Minneapolis mandates recycling for businesses

The Minnesota city joins a small list of cities that have decided to make recycling a requirement for companies with workplaces within city limits.
Written by Heather Clancy, Contributor

I just read where my birthplace, the city of Minneapolis, is now mandating that businesses and workplaces create a formal recycling plan.

As far as I can tell, there are few other major cities including Philadelphia, Pittsburgh, Honolulu, San Diego, San Francisco and Seattle that regulate recycling for businesses as well as residences. Other cities, such as New York, require businesses of certain types to have recycling programs and to source-separate materials to make it easier to recycle.

As far as Minneapolis goes, the city is taking a kinder, gentler approach at least at the start. The municipal government is offering up resources to help businesses come up with a plan. First-time offenders will get a warning, but the council wants to help businesses that aren't complying, not smack them with a fine right away. Under the law that went into effect on Sept. 1, 2011, business owners must:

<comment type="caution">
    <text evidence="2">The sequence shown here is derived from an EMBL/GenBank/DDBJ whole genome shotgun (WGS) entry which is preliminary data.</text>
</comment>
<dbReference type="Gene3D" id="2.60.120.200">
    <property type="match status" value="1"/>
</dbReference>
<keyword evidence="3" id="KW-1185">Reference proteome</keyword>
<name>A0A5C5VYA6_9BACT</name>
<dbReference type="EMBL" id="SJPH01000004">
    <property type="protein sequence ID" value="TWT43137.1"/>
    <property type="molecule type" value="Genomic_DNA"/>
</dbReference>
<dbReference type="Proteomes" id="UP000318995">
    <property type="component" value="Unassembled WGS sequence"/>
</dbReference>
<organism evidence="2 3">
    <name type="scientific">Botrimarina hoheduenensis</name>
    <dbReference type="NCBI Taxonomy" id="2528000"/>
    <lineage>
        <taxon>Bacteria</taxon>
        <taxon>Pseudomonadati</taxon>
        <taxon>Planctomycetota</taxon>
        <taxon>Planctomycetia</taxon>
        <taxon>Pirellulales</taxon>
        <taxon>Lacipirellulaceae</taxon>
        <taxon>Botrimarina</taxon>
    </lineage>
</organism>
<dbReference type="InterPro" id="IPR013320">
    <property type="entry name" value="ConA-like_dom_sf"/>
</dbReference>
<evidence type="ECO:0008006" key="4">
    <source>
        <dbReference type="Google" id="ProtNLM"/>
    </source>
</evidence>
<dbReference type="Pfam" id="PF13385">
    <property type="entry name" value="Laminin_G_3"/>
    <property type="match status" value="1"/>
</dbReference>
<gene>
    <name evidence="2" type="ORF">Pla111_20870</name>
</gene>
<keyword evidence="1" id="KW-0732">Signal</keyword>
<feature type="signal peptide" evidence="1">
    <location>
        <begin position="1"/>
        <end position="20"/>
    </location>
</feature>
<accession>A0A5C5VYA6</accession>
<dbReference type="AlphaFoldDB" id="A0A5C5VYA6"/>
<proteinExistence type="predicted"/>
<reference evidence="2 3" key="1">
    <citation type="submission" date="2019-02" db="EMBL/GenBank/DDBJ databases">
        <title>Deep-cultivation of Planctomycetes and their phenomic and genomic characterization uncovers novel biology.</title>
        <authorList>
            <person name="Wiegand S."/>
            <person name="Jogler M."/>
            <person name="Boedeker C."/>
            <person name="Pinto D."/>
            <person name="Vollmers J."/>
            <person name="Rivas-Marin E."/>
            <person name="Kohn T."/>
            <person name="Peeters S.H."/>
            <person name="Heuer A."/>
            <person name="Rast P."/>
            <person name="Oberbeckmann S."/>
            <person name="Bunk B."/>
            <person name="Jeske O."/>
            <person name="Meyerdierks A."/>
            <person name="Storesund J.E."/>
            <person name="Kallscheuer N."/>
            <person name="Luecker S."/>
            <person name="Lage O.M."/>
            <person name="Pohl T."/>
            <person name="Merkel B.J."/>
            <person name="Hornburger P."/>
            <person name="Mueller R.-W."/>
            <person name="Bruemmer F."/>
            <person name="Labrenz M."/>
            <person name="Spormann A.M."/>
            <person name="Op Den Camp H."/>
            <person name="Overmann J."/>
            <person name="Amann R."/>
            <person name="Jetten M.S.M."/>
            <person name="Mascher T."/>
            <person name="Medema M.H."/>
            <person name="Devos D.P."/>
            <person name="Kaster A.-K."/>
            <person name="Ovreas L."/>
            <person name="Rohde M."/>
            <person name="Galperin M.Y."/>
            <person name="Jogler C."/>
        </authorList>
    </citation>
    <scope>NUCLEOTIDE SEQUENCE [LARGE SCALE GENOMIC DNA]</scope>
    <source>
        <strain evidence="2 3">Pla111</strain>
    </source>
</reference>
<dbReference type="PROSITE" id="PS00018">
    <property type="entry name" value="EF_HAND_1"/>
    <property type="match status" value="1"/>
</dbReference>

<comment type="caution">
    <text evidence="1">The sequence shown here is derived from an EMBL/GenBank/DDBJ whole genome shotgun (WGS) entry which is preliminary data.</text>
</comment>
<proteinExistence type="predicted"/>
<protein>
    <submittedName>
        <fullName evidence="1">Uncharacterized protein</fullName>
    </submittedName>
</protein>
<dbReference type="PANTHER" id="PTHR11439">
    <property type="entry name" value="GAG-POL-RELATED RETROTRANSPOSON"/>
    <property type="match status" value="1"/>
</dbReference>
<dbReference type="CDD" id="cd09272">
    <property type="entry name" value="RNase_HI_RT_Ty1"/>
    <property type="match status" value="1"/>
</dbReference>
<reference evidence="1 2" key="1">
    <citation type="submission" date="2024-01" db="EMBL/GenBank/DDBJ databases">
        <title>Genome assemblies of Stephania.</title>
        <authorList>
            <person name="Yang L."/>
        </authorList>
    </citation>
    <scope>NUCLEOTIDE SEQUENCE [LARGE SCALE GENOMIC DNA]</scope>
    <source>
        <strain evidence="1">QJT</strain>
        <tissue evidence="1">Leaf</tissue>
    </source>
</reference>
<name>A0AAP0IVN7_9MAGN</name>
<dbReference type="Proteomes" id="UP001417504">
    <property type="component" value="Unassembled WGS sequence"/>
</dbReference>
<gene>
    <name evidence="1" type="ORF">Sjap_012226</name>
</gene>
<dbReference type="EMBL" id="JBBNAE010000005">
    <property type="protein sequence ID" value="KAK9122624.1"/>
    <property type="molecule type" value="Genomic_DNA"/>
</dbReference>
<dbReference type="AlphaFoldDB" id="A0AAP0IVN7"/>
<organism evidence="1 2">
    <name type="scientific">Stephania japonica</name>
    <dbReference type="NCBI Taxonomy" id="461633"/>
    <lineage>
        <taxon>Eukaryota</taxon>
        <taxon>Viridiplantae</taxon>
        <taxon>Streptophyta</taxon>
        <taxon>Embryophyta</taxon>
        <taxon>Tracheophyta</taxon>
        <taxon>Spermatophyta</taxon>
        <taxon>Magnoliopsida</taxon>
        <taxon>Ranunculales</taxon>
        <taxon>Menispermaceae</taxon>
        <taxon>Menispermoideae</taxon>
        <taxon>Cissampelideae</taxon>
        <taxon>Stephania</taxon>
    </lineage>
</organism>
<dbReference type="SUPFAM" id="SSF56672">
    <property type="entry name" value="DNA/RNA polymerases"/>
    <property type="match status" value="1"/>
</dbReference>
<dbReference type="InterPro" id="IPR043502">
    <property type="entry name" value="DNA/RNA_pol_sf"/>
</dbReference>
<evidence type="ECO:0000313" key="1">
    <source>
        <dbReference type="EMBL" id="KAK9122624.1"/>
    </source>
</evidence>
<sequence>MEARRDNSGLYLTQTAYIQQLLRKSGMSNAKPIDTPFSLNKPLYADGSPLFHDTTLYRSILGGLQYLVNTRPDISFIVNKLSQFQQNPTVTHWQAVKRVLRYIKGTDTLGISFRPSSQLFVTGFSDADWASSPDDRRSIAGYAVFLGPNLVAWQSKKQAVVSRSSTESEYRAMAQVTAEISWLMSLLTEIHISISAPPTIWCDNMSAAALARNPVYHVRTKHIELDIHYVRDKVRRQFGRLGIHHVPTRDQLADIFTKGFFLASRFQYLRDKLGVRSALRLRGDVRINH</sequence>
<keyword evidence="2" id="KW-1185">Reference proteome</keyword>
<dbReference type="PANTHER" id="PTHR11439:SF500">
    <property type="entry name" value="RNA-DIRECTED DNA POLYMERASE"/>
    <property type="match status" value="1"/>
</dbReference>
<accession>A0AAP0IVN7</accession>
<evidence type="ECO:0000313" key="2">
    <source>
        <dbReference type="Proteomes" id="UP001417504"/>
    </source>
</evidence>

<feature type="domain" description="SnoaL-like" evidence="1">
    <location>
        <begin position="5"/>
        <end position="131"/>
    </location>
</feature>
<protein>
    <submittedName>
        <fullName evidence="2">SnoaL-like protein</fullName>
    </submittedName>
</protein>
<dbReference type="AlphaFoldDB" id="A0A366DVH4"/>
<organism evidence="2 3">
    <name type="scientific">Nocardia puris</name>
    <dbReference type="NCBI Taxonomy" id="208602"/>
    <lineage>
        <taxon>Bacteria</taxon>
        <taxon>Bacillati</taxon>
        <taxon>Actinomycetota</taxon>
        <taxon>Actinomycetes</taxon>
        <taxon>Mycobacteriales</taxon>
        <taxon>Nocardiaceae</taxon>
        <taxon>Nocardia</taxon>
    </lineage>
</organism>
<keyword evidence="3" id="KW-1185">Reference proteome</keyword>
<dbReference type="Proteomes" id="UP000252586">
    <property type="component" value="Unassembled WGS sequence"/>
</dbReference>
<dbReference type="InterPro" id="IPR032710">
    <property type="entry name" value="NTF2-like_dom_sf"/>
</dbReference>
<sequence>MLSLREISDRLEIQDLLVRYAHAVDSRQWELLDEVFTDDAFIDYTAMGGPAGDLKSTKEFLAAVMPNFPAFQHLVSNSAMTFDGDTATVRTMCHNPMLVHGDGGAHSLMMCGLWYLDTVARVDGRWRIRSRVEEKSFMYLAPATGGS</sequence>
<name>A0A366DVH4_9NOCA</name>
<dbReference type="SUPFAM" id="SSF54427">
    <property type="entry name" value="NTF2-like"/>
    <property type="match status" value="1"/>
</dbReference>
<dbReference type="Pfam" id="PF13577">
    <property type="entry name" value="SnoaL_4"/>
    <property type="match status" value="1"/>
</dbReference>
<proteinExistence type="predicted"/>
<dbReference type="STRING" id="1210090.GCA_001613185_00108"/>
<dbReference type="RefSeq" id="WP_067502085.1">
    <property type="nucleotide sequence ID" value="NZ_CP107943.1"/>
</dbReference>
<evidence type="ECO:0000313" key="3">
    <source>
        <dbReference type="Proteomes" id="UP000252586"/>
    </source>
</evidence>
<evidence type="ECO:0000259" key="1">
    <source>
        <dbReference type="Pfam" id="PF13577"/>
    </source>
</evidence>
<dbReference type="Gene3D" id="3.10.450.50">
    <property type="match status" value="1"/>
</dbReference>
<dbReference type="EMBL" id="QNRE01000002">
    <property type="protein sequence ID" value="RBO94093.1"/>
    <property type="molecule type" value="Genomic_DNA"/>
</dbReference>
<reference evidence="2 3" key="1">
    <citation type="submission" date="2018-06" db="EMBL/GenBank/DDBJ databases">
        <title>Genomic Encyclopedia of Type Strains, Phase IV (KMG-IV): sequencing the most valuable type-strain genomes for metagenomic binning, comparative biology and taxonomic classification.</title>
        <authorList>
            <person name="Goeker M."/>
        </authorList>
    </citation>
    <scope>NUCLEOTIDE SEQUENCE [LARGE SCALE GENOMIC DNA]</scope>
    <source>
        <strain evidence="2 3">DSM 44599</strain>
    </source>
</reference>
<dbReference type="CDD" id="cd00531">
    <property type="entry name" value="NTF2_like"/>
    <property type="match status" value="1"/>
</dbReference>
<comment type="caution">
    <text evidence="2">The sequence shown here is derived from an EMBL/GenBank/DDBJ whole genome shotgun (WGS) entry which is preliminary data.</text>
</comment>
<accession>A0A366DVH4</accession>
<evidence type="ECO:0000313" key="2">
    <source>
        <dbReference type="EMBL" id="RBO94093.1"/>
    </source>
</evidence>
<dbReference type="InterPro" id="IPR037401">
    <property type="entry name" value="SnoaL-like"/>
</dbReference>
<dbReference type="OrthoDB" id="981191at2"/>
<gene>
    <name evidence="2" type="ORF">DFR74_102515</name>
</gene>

• Show a written recycling plan that is shared with employees (or in the case of building owners, with tenants); it needs to be posted
  • Arrange for a collection at least twice per month of materials including paper, cardboard, metal cans, plastic bottles, and glass bottles and jars
  • Set out containers
  • Create storage areas for items to be recycled

In a statement, Minneapolis Mayor R.T. Rybak said:

"This ordinance gives recycling the normal, routine status it deserves. Now it's up to all of us to do our part to recycle."

As I was researching this issue, I read where Philadelphia, which was one of the earliest cities to mandate commercial recycling, has seen a relatively low rate of participation among businesses. The rate is something like 40 percent, and some businesses apparently are unaware of the law. The city plans to start enforcing the law more rigorously moving forward, but maybe it should do a publicity campaign first.

This post was originally published on Smartplanet.com

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